Let’s face it, profit margins are tight and there’s a limited amount of funds that customers designate for purchasing. It is only logical that you direct both marketing efforts and special deals to those customers who will yield the greatest return. Differentiation means that you abandon the Herculean task of trying to be all things to all people in favor of being some very specific things to certain people. Many Guerrilla salespeople and entrepreneurs have applied this technique and increased profits.

Differentiated marketing Read more

Ten Essential Questions to Ask Your Market, cont’d.

July 31, 2008 · Filed Under Client Acquisition · Comment 

Now for the conclusion of an article by guest author, Donna Gunter, which gives

insight on how to identify your target market.

6. Location. Where do they hang out in real time — at church, the local

coffee shop, the hardware store, civic groups or professional association

meetings? What about online in discussion groups, blogs, forums, online

networking sites? Do they attend conferences or trade shows regularly? Can you

open the yellow pages of your phone book and find several listings that would

encompass your target market?

7. Information Gathering. What magazines, newspapers, email newsletters,

blogs, and professional trade publications do they read? What television

programs do they regularly watch? What kind of movies do they see? What kind of

online videos do they view?

8. Connections. With whom do they do business on a regular basis? Where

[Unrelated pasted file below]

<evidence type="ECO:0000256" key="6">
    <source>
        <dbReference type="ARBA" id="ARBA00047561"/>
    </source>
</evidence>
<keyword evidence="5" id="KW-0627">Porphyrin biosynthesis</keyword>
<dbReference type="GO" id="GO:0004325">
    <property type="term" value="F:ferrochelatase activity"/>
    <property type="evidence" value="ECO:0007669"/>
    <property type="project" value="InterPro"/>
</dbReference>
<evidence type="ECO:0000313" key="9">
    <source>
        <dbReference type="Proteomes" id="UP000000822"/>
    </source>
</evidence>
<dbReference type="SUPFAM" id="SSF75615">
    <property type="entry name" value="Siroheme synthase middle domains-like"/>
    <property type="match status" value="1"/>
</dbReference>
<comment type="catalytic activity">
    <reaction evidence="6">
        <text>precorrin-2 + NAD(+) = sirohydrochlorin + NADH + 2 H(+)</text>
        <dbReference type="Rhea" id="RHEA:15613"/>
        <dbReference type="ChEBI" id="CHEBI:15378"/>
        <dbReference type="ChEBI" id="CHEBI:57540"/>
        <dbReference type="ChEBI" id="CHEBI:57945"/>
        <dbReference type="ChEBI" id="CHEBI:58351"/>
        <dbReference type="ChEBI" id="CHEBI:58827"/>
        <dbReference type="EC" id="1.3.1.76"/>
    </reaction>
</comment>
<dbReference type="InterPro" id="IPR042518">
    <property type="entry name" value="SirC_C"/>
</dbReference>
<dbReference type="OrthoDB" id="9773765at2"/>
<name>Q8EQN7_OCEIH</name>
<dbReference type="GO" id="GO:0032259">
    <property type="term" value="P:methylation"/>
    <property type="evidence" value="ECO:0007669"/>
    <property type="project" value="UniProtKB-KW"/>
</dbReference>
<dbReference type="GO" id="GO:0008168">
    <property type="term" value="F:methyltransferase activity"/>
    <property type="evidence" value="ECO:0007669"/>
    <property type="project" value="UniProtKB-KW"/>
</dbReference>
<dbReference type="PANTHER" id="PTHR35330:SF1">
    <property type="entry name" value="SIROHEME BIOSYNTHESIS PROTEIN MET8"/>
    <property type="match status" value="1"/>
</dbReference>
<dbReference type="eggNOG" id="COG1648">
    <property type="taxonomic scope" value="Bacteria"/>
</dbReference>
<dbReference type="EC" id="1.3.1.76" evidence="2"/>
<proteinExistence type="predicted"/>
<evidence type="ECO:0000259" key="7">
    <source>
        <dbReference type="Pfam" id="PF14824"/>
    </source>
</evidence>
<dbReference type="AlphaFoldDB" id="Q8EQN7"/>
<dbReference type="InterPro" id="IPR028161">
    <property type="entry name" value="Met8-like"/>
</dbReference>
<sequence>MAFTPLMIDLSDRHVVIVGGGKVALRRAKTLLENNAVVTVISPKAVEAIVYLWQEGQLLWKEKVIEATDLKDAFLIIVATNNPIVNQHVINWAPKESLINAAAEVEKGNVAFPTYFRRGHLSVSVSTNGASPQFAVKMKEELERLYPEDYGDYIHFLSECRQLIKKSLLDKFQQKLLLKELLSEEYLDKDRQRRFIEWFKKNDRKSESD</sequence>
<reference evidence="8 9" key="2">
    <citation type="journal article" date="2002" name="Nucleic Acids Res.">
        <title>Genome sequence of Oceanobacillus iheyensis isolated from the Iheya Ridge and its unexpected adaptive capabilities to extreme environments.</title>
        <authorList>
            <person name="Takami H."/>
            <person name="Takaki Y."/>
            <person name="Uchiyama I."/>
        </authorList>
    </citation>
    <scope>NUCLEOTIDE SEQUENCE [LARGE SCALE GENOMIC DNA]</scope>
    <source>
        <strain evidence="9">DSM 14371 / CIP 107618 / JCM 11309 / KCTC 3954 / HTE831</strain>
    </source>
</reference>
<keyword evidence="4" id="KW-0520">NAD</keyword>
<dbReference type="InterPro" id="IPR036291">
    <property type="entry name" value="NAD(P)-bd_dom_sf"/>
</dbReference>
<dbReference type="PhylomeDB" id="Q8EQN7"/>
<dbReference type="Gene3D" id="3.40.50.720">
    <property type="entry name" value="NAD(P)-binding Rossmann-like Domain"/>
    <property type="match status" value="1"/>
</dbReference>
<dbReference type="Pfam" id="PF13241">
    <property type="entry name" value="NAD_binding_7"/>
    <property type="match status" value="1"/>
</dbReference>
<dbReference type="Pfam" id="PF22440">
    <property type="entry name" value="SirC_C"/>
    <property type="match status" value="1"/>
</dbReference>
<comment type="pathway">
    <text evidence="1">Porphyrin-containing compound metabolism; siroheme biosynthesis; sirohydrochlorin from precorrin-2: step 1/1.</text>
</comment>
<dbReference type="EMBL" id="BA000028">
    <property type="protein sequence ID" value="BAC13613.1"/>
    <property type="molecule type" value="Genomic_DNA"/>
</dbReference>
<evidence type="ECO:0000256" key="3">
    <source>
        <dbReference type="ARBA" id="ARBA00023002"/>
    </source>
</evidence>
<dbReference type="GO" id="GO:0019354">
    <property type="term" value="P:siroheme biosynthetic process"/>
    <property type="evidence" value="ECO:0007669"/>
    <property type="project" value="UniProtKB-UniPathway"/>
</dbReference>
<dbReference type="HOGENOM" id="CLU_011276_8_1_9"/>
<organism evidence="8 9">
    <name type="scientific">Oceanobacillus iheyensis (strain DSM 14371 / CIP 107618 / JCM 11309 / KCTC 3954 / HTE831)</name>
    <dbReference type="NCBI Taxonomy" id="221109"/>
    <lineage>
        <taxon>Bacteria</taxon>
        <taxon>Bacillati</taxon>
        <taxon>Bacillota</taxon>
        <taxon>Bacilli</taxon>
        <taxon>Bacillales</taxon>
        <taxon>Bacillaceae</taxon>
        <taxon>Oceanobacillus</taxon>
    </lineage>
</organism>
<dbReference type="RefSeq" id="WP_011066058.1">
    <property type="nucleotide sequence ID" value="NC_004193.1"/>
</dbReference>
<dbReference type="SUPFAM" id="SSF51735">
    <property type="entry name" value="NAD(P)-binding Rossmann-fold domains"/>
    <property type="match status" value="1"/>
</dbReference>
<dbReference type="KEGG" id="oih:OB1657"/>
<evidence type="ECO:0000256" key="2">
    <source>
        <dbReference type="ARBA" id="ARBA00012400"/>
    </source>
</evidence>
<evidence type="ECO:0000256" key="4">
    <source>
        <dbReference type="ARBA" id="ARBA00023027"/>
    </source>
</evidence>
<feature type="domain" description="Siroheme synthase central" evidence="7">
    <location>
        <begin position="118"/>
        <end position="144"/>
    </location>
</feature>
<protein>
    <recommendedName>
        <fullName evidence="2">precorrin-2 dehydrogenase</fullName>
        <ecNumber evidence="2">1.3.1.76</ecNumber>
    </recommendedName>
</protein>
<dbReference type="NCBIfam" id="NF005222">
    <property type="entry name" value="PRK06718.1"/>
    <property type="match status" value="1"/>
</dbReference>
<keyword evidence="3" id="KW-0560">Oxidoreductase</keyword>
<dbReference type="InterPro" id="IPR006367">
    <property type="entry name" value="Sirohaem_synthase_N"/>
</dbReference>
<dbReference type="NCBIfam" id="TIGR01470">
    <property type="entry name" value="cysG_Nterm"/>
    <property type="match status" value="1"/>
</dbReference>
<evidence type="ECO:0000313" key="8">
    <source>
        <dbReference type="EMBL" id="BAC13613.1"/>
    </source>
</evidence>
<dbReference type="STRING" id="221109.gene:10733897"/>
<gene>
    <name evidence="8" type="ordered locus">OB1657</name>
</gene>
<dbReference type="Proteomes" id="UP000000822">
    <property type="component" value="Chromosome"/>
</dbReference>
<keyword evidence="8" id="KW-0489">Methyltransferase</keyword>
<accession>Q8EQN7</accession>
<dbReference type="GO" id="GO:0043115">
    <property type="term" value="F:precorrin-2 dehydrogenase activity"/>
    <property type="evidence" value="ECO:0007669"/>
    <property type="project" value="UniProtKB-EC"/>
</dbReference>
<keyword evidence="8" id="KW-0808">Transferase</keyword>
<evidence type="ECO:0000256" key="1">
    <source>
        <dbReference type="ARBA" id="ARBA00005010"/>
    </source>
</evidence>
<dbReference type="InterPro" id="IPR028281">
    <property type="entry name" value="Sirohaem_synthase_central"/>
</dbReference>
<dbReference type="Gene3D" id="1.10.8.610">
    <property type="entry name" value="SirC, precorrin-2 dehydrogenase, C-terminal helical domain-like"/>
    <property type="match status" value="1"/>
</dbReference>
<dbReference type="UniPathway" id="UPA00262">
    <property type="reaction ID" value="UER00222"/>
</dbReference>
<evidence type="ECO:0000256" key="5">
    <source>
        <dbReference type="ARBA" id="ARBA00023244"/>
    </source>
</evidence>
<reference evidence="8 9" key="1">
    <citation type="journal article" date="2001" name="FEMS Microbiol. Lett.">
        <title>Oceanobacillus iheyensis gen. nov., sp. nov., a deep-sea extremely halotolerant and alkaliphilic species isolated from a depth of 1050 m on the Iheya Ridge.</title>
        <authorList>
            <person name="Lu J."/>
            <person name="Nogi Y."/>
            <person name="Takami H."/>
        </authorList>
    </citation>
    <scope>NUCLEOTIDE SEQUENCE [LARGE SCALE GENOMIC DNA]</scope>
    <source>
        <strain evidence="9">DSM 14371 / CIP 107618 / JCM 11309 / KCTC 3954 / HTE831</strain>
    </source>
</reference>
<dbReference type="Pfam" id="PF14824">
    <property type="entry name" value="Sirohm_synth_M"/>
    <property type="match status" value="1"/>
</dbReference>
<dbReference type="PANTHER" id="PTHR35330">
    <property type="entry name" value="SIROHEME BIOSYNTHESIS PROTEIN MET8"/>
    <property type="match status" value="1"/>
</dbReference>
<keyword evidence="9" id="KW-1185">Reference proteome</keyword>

do they network online and offline? Who are their “natural referral partners”,

or other businesses who cater to the same target market but offer a different

service? Whom do they trust and respect?

9. Communication. How do they prefer to interact — in person, by email,

by webconferencing? Are there buzzwords or industry-specific terms that they use

frequently? What gets their attention?

10. Problems and Solutions. What are the key issues/problems/concerns

keeping them awake at night? Are they in enough pain that they’re willing to pay

you to solve their problem? Where are they seeking assistance to help solve the

problem? What kinds of products and services might they purchase to help solve

this problem — books, magazines, coaching, consulting, etc.?

Once you’ve completed several interviews, then compile the information you have

received and create a profile of your target market. Based on the info in this

profile, then answer these three questions:

1. Are there enough of them to make them viable as a group?

2. Would I enjoy working with this target market?

3. Do you offer ready solutions that would help this target market solve their


If the answers to those questions are all “yes”, have this profile available to

you as you plan your marketing strategy, write your website copy, create

information products, write articles, blog, or compose your email newsletter.

When you fully understand your target market, you are able to streamline and

focus your marketing, and you’ll wonder why you ever waited this long to define

your target market!